An interesting museum about the US atomic program.

Quick Stats

On July 16, 1945, the US created the very first man made atomic explosion. It took 27 months of rapid development to create the first atomic bomb. They named it the Trinity project. The pace of development was frantic as the US was worried the German Nazis would develop the atomic bomb first. Albert Einstein warned that advances in atomic science would lead to extremely powerful bombs.
The US initially had two different atomic bomb designs, the Fat Man and Little Boy. Shown here is an actual casing for a Fat Man bomb. Each bomb uses a different technique to make the Uranium or Plutonium go super critical. Just 1 month after their initial Trinity test, the US dropped two bombs on Japan. One Fat Man and one Little Boy. The initial testing was all done with the Fat Man design. When they dropped the Little Boy bomb on Hiroshima, they had never tested it beforehand and felt they didn’t have time to create another Fat Man. You can read more about the devastating impact these bombs had on Japan here:
Ever wonder what is in those nuclear waste drums you see in movies? Wonder no more. This is considered low level nuclear waste that contains contaminated tools and protective clothing.
B-53 Thermonuclear Bomb. At the time, this was the largest and most powerful atomic weapon the US had with a yield of 9 megatons. This bomb was considered a bunker buster as the shockwave from the explosion would cause bunkers to collapse. The fireball from this bomb would be over 5 Km in diameter and the heat from the explosion would be lethal to anybody within a 32 Km diameter. Any building within 5 Km would be destroyed with a 100% fatality rate to human life in the same area. If these weapons were ever used, the carnage would be unimaginable. The US built over 350 of these bombs.
The B-61 bomb shown above was developed by Los Alamos and tested in the area just outside Las Vegas. Designed to be small, lightweight and capable of being dropped from a high-speed aircraft. The B-61 is the longest serving nuclear warhead the United States has.
With the risk of nuclear war increasing, the US government started performing tests on residential buildings to see if people could survive a nuclear bomb attack. They would place dummies in the buildings, set off a bomb and see if you could survive in the basement (upstairs was demolished).
You probably recognize Geiger counters from TV or movies. They are used for detecting and measuring radiation that results from an atomic bomb. Fun facts about a nuclear explosion:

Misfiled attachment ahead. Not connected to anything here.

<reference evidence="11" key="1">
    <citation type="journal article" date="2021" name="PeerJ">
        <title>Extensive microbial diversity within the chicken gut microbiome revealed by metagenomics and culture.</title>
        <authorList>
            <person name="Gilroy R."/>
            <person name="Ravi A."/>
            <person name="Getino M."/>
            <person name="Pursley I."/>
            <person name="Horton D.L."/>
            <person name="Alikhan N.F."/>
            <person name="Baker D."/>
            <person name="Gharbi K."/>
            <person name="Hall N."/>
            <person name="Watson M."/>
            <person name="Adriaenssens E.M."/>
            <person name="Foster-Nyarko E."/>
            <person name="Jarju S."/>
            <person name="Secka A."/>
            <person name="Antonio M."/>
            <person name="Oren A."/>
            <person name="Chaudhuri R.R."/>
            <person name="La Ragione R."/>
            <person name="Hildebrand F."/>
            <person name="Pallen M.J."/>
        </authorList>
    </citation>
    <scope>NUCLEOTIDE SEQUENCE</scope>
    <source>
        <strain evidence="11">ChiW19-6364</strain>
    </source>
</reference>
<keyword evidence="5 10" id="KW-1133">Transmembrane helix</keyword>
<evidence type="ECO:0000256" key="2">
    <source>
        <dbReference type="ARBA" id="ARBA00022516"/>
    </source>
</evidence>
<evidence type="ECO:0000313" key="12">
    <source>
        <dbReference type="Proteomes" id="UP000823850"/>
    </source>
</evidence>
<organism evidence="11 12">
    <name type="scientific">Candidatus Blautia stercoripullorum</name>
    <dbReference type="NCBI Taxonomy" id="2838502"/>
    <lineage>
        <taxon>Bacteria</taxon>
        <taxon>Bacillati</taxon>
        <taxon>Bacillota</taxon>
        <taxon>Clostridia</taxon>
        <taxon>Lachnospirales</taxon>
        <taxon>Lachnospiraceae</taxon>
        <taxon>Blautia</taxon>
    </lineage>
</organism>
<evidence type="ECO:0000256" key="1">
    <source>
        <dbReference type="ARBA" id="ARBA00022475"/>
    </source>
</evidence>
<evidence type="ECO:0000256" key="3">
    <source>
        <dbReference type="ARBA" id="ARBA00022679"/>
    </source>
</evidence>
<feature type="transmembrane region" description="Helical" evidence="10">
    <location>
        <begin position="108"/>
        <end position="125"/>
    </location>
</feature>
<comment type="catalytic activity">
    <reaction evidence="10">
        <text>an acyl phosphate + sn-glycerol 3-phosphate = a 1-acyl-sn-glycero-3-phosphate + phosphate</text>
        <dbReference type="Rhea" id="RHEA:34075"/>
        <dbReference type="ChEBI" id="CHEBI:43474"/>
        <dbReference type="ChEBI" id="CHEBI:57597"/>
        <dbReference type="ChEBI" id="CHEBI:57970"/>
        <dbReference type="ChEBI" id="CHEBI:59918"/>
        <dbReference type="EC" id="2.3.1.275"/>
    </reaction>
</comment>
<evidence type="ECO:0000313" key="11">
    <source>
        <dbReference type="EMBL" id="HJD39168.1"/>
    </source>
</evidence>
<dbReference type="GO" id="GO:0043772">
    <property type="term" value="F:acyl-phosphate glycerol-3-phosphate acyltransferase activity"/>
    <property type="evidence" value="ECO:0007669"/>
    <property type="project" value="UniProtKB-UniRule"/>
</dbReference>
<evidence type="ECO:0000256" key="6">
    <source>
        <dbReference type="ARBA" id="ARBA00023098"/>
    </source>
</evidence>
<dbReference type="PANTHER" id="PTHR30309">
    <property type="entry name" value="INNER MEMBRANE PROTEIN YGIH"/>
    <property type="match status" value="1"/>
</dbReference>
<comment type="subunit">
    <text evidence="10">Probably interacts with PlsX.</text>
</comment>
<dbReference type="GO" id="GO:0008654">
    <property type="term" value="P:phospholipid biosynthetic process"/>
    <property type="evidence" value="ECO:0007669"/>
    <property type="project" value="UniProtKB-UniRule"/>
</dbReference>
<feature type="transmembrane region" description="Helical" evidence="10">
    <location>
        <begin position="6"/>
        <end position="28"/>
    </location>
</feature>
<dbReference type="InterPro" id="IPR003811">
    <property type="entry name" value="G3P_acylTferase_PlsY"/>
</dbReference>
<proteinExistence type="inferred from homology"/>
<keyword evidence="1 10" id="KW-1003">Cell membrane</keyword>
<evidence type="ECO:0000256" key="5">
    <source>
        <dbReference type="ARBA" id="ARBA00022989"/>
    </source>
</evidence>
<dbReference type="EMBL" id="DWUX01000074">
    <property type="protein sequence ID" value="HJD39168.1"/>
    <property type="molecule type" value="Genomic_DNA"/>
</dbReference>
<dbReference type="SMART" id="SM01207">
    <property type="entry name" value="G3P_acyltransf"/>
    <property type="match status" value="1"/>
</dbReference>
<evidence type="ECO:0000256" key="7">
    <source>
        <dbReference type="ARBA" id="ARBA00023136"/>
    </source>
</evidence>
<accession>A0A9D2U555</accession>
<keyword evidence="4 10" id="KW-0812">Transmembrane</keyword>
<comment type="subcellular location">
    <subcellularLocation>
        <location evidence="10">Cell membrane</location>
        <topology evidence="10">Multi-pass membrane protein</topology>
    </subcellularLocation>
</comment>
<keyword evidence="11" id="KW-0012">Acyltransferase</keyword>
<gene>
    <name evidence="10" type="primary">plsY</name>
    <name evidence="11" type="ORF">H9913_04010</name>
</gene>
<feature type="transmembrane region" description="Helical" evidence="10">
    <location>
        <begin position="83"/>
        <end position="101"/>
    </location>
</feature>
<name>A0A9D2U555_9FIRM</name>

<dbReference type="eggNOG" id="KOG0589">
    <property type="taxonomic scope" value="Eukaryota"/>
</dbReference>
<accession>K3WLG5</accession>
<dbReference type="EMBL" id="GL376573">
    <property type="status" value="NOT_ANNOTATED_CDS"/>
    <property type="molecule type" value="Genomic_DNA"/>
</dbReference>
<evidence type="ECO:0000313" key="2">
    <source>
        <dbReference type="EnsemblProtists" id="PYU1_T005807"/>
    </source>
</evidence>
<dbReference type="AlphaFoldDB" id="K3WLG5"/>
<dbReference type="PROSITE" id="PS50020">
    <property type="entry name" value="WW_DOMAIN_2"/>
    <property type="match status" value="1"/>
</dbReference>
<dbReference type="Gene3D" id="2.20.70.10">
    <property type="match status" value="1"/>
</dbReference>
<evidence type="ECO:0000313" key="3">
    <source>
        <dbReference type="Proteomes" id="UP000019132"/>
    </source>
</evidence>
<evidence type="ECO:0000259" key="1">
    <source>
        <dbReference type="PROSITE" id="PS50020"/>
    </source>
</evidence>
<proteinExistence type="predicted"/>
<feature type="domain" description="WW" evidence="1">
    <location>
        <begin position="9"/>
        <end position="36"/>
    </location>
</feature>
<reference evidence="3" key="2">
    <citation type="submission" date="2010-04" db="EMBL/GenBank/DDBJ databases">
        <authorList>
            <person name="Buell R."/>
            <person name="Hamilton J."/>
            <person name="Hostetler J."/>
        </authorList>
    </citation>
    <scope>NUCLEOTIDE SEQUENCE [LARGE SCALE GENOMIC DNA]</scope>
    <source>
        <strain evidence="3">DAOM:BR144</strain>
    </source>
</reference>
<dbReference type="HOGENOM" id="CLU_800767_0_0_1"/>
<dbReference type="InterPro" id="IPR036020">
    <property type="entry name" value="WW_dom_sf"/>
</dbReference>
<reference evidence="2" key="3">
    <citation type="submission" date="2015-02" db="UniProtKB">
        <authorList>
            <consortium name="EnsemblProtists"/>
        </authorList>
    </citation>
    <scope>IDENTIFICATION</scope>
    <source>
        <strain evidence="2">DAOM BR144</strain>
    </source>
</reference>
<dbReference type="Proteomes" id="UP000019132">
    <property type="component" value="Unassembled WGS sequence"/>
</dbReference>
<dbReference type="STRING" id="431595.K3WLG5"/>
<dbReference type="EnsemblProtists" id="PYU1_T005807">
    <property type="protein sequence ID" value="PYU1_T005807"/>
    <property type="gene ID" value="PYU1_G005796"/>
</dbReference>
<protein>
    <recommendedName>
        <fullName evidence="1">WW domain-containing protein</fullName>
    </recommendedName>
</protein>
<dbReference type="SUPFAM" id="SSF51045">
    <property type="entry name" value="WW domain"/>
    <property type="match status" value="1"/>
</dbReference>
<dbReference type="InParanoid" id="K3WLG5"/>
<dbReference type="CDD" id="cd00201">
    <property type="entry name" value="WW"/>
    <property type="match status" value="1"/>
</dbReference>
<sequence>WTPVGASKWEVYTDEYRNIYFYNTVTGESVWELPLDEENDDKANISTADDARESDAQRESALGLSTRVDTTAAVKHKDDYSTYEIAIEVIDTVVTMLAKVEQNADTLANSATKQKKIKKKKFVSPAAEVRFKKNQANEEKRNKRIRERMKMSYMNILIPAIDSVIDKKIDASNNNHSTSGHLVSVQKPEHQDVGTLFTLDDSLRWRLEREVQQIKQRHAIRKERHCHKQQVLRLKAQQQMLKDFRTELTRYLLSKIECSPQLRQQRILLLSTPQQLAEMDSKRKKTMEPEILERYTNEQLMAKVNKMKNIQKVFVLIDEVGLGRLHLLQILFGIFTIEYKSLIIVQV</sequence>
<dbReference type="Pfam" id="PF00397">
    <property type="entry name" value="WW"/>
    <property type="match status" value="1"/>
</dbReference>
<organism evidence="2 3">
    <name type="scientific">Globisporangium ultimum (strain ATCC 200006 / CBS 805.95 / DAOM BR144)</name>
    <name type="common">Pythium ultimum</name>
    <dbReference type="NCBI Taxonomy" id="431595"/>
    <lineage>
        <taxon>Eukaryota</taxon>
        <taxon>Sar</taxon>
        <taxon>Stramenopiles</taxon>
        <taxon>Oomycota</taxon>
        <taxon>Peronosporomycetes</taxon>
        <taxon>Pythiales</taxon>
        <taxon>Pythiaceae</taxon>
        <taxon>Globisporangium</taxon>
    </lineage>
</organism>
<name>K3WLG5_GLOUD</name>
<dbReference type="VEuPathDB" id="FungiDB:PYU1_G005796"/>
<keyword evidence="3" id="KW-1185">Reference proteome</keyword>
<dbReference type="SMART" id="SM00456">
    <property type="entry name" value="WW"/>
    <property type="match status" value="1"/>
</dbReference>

– Pressure exerted is over several million PSI (pounds per square inch)
– Temperatures exceed over 20 million degrees C (Surface of the sun is only 5,600C)
– The weapon and surrounding rock are vaporized
– The shockwave will register as an earthquake
Although the nuclear testing above ground created a spectacle that could even be seen from Las Vegas, it was quickly contaminating the environment with radiation. The US, UK and Soviet Union signed an agreement in 1963 that they would no longer conduct nuclear tests in the ocean, atmosphere or in space. This meant all nuclear testing was moved below ground. They would drill a large hole in the earth and the equipment seen in the above picture was carefully lowered into the hole. The bottom of this device would hold the nuclear weapon that was being tested, the top was fitted with numerous instruments that would record the performance of the explosion. The hole would then be filled with material that would prevent radioactive debris and gases from reaching the surface. Huge bundles of cables would transmit information from the sensors back up to the surface.
Another instrumentation pack used for monitoring underground nuclear explosions. The device was suspended from the spring on the top to help absorb some of the shock from the explosion. This particular device was deployed in a horizontal cave bunker that was used for testing. This instrument was recovered from the bunker in 2001. The US would perform tests on military equipment and even satellites so they could understand how they would perform when exposed to intense radiation.
Example of some of the equipment used to collect the data from the testing. A collection rack could contain up to 120 oscilloscopes.
Atomic energy can also be used for good and not just pulverizing your enemy. This is an example of nuclear powered rocket that would be used for missions to mars. This example proved it would be possible for this nuclear engine to operate for over 2 hours at full power.
Named after the Greek sun chariot God, Phoebus was one of the most powerful nuclear powered rockets that could produce over 250,000 pounds of thrust. Although nuclear rockets are efficient and powerful, they have never been used by humans for space powered flight (yet) as there is a risk of failure during launch. Having radioactive material rain down over Disneyland in Florida may not be the best scenario.
If you ever find yourself in Las Vegas and find science and technology history interesting, a trip to the Atomic Museum is certainly well worth the visit.


ted · April 7, 2023 at 6:46 pm

Scary stuff!!!

Zoe Brown · April 8, 2023 at 6:16 am

I’m glad the Atomic Museum in Vegas is open now! It’s a really interesting museum about the US atomic program. I learned a lot about it in just a few minutes!

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